Oct. 17, 2017

Making Informed Decisions

Cumming School experts help develop Alberta’s approach to cannabis legalization
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In less than a year, recreational cannabis use will be legal in Canada.

Tasked with adapting the new legislation, which comes into effect October 17, 2018, the Government of Alberta has developed a proposed cannabis framework based on feedback from Albertans as well as stakeholders and partners such as the University of Calgary.

In 2016, UCalgary’s Health Technology Assessment (HTA) Unit was asked to support the Government of Alberta’s cannabis policy development.

“The government needed to respond to the federal decision to legalize cannabis and wanted to do so with the best evidence out there,” says Fiona Clement (PhD’06), director of the HTA Unit. “They came to us because of our reputation — we do good science here — and asked that we complete a systematic review
to support the legislation development.”

Clement and her team, which is made up of physicians, researchers and students, compiled a wide range of evidence on five key topics: the current Canadian context, health harms and effects, medical cannabis, advertising and communication, and experience with legalization. The final report was made public in February 2017 and has been used to develop the Alberta Cannabis Framework, a structure that sets the stage for the legal and responsible use of cannabis by Albertans.

“The report is getting great traction,” boasts Clement, who’s an associate professor in the Department of Community Health Sciences and a member of the O’Brien Insti tute for Public Health. “For us, it’s great to publish it, but to have people read what we’ve written and say, ‘Wow, we really need to be thinking of this,’ is on another level. That’s the kind of thing a policy researcher lives for.”

Clement has also been participating in the provincial government’s roundtable stakeholder series where representatives from various institutes and organizations come together to discuss topics such as the minimum age of purchasing, protecting roads and workplaces, and public consumption. 

“I use the evidence-based information from the HTA Unit’s report as my voice during those talks,” explains Clement. “It’s important to have that type of neutral party during these types of discussions. We’re here to support policy based on strong research.”

In addition to supporting the government, the Cumming School also plays a significant role in educating the public. In May 2017, the O’Brien Institute, in partnership with the Canadian College of Health Leaders, hosted a forum to address the public health implications of cannabis. More than 300 policy experts, patients, leaders in substance use and public health, and members of the general public attended the forum to discuss the impact of legal cannabis use.

“There’s a lot of important work being done in our province around substance use and public health, and we wanted to share some of that work with the general public and the public health community,” says Rebecca Haines-Saah, PhD, an assistant professor in the Department of Community Health Sciences and a member of the O’Brien Institute.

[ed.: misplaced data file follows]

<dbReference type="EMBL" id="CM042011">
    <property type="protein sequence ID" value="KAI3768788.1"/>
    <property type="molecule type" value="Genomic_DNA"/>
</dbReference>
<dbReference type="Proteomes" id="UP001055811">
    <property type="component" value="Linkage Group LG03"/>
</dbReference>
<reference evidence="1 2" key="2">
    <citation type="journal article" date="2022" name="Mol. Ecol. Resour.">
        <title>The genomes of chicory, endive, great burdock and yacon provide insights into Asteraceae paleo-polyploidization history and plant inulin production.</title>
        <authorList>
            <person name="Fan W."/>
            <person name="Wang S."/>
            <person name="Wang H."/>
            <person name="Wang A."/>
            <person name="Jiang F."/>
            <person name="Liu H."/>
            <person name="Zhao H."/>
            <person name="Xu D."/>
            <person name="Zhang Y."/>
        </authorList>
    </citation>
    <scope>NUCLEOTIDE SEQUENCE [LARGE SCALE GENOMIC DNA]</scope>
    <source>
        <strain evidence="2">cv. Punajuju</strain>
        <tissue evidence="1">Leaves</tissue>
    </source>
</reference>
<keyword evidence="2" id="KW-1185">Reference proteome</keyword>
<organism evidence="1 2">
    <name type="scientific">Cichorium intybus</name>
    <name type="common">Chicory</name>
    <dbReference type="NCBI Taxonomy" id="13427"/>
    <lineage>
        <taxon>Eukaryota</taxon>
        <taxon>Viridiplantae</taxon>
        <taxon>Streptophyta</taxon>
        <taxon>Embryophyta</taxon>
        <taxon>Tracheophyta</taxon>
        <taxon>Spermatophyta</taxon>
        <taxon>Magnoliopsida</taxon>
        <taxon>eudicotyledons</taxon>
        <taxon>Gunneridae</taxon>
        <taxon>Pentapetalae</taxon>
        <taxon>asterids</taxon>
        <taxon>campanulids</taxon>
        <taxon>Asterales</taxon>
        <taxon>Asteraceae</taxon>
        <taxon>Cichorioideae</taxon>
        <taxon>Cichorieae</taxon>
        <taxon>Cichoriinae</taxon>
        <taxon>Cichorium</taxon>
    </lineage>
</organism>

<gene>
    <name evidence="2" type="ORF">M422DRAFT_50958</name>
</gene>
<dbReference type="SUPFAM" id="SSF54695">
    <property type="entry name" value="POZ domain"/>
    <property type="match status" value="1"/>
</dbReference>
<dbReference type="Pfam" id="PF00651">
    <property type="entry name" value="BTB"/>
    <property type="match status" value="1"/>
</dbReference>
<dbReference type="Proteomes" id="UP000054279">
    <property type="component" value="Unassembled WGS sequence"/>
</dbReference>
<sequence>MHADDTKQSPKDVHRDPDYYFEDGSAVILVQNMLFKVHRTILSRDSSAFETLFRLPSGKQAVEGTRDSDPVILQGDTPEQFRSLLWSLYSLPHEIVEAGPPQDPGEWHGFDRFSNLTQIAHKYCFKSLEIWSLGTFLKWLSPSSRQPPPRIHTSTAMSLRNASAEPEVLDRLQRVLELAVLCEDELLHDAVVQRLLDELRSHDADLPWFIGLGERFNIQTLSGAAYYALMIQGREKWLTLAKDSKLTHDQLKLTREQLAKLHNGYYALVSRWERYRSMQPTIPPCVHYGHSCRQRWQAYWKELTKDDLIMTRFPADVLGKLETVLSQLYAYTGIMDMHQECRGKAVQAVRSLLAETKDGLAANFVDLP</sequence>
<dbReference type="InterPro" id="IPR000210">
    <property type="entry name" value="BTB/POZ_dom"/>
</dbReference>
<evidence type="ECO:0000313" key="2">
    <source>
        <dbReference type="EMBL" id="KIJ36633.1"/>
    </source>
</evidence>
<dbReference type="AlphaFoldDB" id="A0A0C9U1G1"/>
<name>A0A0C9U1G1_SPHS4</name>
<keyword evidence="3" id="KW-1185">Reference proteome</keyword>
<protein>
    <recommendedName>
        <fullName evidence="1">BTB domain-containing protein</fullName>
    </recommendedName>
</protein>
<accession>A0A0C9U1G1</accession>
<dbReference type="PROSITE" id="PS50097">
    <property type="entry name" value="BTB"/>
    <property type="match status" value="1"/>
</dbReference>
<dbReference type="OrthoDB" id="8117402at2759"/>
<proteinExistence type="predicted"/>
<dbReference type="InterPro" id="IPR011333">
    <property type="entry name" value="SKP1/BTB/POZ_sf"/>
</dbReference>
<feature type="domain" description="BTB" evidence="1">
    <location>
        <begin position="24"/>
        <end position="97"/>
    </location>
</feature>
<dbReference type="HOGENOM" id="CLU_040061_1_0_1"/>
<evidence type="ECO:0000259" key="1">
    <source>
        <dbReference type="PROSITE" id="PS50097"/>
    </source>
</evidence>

According to Haines-Saah, who played a large role in organizing the event, the forum aimed to set the tone for cannabis policy in Alberta.

“We needed to elevate dialogue through the lens of public health, and the forum allowed us to do that,” Haines-Saah explains. “With a public health approach, the focus is not so much on individual-level risks and harms, but on creating population-level policies and interventions to prevent the potential for problems associated with cannabis use. Beyond health, there’s also an emphasis on how policies that criminalize cannabis have been harmful, discriminatory and have ultimately failed to ‘protect’ people from use.”

As things move forward, Clement and Haines-Saah believe that the CSM’s role will stay the same. “The government is going to have a lot of ongoing questions, and we have strong data and analytic capacity,” says Clement. “The partnership we have with Alberta Health enables us to respond quickly as issues emerge.”

Alberta rose

Alberta rose

Alberta Cannabis Framework at a glance

  • After legalization, 18 will be the proposed minimum age to purchase cannabis — the same age limit for alcohol and tobacco.
  • If you’re an adult, you’ll be able to possess up to 30 grams of dried cannabis in public.
  • Cannabis consumption will be allowed in homes and in some public spaces where smoking tobacco is allowed, but restricted in places where kids tend to be.
  • You’ll be able to grow up to four cannabis plants in your home, but not outdoors where kids can potentially access them.
  • No cannabis use will be allowed in vehicles, even by passengers. Like alcohol, cannabis will need to be secured away from drivers and passengers. Additional rules will be put in place to prevent people from driving under the influence.
  • The Government of Alberta will be working with labour groups and employers to ensure worksites are kept safe.
  • In the beginning, there will be no online sales in Alberta.  However, this is something the provincial government will look at in the near future.
  • Licensed growers across Canada will be required to meet federal quality and safety standards. Growers will sell cannabis to a government owned and operated distributor who will ship safe products to retail outlets. Retail stores will have to follow strict rules such as special staff training, hours of operation, and more.

Visit alberta.ca/cannabis for more information.